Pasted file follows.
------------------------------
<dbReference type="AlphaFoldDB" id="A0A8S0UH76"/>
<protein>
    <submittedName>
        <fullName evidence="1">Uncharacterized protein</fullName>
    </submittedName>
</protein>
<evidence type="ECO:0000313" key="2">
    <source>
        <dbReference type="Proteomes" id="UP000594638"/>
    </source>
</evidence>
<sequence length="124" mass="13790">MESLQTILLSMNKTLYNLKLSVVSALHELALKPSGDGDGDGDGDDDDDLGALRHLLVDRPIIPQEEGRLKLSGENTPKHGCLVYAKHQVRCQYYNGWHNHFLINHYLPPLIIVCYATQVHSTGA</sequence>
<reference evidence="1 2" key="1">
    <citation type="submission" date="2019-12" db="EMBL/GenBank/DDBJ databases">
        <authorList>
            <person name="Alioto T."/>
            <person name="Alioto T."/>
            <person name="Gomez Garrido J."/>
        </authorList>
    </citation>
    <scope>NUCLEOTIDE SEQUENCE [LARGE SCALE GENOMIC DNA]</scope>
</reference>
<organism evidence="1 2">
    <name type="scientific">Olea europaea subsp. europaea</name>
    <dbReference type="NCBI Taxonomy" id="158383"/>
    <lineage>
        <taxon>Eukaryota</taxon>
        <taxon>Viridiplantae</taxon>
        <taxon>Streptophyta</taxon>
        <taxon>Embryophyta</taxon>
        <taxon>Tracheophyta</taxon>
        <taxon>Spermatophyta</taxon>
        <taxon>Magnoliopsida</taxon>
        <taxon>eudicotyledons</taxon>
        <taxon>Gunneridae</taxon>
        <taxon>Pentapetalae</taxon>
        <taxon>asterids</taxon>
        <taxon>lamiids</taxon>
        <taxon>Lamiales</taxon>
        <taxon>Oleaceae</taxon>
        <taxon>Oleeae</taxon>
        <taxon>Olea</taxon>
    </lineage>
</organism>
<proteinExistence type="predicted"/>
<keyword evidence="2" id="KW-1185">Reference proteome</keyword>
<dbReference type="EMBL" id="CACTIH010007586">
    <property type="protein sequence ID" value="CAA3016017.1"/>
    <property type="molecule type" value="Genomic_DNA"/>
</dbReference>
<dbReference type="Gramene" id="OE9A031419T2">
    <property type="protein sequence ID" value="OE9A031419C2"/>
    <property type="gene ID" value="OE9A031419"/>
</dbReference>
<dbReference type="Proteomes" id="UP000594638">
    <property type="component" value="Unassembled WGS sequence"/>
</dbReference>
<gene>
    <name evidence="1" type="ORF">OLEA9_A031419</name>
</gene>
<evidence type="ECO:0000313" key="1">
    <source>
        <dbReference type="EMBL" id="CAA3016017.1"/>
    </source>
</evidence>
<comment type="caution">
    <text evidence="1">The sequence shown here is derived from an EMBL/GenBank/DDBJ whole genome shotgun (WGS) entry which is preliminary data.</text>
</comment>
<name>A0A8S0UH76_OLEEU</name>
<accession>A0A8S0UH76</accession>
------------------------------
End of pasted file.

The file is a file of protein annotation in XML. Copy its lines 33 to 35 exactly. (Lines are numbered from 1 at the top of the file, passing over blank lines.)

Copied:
        <taxon>Magnoliopsida</taxon>
        <taxon>eudicotyledons</taxon>
        <taxon>Gunneridae</taxon>